2 July 1928 – Equal Franchise Act
The Equal Franchise Act of 1928 granted equal voting rights at 21 to women and men. Astor had been passionately committed and highly vocal on promises made by the Conservative party to grant the equal franchise which she consistently pressed. She had also acted as a conduit for women’s groups in parliament, something they celebrated in a garden party at Cliveden.
1931 – Astor visited Russia and had an interview with Stalin
Nancy had a long term platonic friendship with George Bernard Shaw despite their very different politics. George Bernard Shaw, Nancy and Waldorf (her husband) made up a party who visited Russia. In an interview with Stalin, Nancy asked him, ‘When are you going to stop killing people?’ Stalin responded ‘When it is no longer necessary for the protection of the state’.
17 June 1936 onwards – The Cliveden Set and appeasement
Many of the Astor’s social circle were supporters of appeasement and were accused of influencing foreign policy. In 1936 the communist journalist Claude Cockburn published an article in his anti-fascist journal, The Week alleging the existence of a ‘Cliveden Set’, a group of influential people who used their wealth, connections and ownership of newspapers to subvert the policy of the government.
This was a claim which Nancy called a ‘terrible lie’ and considered herself a pacifist. However, her reputation was irretrievably damaged. In reality the Astors’ attitudes were little different than many of their class and social standing who saw fascism as a bulwark against communism. The term ‘Cliveden Set’ was first used by Reynolds News on 28th November, 1937. There is no evidence that Nancy was a fascist or a Nazi sympathiser.
Anti-Catholicism and Anti Semitism: Astor was anti-Catholic as there is plenty of archival evidence for this including her refusal to employ Roman Catholics as staff, though her position softened as she got older and there are many anecdotal stories of kindnesses towards Catholics she later employed. But evidence that she was strongly anti-Semitic is often circumstantial. As is common with Nancy, she often made statements off the cuff but they are markedly different to her responses to Jewish individuals who contacted her directly in the late 1930s asking for help and who she did help. Undoubtedly, by modern standards Nancy held some views that today are difficult to swallow, Stafford Cripps referred to her in Parliament as ‘The Member for Berlin’. She did feel that she was being made victim of ‘Jewish Communistic propaganda’ (for more information please see ‘FAQs’ and ‘Astor’s legacy’).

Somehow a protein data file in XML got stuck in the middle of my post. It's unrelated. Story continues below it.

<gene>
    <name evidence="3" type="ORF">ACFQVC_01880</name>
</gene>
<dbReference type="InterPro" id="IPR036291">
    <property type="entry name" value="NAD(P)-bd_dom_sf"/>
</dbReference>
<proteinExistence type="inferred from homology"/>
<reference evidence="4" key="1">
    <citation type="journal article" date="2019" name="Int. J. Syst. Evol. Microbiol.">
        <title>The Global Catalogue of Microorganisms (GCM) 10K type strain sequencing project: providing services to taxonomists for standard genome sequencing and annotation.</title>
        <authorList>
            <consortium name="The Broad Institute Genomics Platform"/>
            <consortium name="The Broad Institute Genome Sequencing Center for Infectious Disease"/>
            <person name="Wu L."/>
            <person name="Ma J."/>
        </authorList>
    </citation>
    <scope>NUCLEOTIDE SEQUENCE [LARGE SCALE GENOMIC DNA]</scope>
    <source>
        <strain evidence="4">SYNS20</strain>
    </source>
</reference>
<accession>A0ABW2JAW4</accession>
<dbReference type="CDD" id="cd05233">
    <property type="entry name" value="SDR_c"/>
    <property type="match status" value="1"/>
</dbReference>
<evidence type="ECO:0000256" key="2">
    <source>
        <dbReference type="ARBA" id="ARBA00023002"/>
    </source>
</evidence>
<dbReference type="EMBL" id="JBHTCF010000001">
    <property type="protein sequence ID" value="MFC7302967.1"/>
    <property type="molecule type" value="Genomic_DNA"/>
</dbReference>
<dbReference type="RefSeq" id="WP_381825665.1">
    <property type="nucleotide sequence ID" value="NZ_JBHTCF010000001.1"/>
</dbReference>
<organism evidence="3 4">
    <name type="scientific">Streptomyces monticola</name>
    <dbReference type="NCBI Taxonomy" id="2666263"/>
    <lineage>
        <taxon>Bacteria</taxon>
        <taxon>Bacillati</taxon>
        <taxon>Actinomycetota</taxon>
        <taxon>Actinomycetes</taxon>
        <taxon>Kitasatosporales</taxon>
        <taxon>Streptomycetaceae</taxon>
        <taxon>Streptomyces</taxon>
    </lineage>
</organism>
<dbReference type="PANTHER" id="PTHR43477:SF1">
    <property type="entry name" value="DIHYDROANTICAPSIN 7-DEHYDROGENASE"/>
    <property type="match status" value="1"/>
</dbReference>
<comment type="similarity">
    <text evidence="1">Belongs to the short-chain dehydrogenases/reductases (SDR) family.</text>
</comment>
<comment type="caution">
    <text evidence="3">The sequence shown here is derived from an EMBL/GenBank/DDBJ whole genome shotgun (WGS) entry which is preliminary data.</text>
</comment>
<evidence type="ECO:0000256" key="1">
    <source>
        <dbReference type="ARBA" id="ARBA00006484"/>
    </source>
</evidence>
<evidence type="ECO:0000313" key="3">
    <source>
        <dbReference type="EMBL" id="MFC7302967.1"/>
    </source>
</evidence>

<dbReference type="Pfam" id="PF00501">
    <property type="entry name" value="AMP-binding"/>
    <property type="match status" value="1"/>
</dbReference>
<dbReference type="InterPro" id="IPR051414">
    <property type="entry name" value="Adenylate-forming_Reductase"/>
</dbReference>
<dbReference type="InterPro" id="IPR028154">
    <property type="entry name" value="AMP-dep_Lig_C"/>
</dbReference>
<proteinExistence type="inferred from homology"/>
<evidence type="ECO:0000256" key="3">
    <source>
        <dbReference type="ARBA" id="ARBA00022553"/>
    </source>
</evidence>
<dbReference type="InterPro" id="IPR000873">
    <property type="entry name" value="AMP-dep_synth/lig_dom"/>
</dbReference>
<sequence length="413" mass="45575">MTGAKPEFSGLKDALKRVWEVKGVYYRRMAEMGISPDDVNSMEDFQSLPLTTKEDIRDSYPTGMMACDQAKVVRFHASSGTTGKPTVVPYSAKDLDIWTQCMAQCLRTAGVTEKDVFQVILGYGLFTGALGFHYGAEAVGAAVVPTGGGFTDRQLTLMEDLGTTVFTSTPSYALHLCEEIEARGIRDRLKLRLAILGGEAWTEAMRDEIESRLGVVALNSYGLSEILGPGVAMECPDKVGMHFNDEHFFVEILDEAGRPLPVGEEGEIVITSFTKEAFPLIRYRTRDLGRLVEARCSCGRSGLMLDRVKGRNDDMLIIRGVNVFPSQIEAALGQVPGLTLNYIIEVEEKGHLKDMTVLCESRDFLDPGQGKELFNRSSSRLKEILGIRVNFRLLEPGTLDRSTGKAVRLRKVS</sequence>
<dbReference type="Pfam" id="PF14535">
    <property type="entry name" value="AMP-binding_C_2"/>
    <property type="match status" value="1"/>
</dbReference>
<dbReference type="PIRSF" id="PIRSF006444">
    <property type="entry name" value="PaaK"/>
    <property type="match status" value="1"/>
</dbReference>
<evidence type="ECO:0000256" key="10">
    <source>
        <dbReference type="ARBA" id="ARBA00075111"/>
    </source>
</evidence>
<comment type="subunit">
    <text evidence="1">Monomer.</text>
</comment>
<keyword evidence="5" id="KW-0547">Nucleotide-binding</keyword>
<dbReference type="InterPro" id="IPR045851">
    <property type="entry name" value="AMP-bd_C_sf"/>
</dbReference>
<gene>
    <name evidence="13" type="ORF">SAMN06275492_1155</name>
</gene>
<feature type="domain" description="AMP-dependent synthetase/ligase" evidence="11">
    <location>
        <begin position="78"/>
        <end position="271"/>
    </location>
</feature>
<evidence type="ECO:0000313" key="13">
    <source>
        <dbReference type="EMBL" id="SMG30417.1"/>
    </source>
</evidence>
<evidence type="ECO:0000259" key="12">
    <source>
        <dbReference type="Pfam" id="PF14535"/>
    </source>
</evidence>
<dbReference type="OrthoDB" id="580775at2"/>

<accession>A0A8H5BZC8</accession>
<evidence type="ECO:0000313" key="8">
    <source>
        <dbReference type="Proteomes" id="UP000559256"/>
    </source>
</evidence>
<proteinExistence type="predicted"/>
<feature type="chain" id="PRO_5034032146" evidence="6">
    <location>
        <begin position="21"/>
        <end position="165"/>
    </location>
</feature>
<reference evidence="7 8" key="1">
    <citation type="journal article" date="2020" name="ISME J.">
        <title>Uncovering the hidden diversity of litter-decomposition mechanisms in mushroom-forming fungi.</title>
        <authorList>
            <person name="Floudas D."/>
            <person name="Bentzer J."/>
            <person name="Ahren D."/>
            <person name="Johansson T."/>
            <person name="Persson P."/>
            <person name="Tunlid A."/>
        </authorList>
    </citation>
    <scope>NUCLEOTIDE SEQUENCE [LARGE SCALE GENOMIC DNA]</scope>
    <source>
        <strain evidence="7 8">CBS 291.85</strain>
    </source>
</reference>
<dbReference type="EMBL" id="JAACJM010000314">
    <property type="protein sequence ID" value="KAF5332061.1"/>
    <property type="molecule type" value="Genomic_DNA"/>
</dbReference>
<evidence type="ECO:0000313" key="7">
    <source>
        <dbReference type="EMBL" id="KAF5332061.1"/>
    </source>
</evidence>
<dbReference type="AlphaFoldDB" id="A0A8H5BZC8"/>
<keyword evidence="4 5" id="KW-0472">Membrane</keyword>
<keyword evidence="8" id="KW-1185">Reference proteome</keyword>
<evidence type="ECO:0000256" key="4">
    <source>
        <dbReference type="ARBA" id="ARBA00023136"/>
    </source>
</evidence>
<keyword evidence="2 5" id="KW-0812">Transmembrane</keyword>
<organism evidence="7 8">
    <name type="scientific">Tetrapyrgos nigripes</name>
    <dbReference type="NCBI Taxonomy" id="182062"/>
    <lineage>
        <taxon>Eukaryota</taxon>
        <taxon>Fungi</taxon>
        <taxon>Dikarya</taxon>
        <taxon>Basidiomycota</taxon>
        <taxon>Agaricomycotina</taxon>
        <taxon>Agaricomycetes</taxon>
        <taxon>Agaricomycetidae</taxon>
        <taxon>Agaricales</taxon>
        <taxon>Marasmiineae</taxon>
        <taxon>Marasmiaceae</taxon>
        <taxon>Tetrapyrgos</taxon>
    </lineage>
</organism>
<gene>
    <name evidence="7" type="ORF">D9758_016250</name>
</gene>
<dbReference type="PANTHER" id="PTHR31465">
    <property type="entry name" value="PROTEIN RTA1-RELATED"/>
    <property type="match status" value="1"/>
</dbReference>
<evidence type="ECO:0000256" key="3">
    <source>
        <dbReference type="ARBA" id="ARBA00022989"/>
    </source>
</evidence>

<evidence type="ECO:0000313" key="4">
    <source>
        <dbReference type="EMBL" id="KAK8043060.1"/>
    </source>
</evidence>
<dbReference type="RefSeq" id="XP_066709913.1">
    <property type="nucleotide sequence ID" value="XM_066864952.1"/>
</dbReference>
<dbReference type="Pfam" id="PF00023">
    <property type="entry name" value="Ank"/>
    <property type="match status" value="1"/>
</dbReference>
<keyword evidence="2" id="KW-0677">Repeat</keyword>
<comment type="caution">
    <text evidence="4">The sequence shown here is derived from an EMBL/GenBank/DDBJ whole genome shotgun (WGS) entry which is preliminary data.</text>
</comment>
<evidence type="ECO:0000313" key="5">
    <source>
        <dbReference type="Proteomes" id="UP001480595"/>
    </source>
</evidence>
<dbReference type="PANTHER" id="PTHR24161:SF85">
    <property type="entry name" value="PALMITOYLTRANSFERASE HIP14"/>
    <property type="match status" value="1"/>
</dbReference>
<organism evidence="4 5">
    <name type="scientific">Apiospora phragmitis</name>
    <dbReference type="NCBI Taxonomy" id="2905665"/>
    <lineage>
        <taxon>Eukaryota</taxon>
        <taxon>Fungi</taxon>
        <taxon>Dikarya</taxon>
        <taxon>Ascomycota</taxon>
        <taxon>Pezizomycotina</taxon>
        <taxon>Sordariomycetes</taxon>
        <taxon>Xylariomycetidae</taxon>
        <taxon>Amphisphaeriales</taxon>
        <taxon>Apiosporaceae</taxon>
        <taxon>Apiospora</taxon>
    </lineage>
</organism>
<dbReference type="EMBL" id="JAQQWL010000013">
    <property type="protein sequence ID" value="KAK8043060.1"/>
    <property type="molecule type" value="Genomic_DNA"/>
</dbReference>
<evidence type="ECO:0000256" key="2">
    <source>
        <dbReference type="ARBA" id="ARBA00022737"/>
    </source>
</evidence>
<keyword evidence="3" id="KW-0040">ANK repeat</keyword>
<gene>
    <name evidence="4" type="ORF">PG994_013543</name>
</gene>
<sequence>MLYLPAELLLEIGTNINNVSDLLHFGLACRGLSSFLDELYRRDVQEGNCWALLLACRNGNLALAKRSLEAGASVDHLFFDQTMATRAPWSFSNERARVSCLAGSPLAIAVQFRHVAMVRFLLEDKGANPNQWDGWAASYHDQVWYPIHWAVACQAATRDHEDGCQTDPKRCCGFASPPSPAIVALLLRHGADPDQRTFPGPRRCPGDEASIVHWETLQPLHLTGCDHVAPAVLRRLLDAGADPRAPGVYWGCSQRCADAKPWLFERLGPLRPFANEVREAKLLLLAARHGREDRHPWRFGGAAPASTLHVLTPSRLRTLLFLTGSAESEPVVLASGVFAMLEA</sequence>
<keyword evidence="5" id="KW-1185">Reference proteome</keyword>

1939-1945 – World War II
Nancy Astor was MP for Plymouth Sutton, a naval constituency. Despite her initial support for appeasement by 1940 she believed her patriotic duty was to vote to install Churchill as Prime Minister. The Astors remained in the constituency during the Plymouth Blitz which razed much of the city, holding steadfast with their constituents and servicemen. She organised the evacuation of children, arranged and attended tea dances on the Hoe to boost morale. In March 1941, King George VI and Queen Elizabeth visited Plymouth . Only hours later, Plymouth suffered one of the worst air raids of the war. When Winston Churchill visited in May 1941 she told him “It’s no good crying Winston, you’ve got to do something!” Astor also supported a Red Cross hospital for Canadian soldiers at Cliveden. Moreover, by the end of the war, all four of her sons were on active service abroad (for information on the ‘D Day Dodgers’ legend please see ‘FAQs’ and ‘Astor’s legacy’).
5 July 1945 – Nancy retired from Parliament
Nancy Astor won 7 elections between 1919 and 1945. She retired reluctantly, influenced by her family and an aging local party. Lucy Middleton (Labour) succeeded her (1945-1951) followed by her son Jakie.
17 July 1959 – Nancy given the Freedom of the City of Plymouth
2 May 1964 – Nancy Astor died at Grimsthorpe Castle, Lincolnshire.
Seeing all her children by her bedside during her last illness, Nancy asked “Jakie, is it my birthday or am I dying?”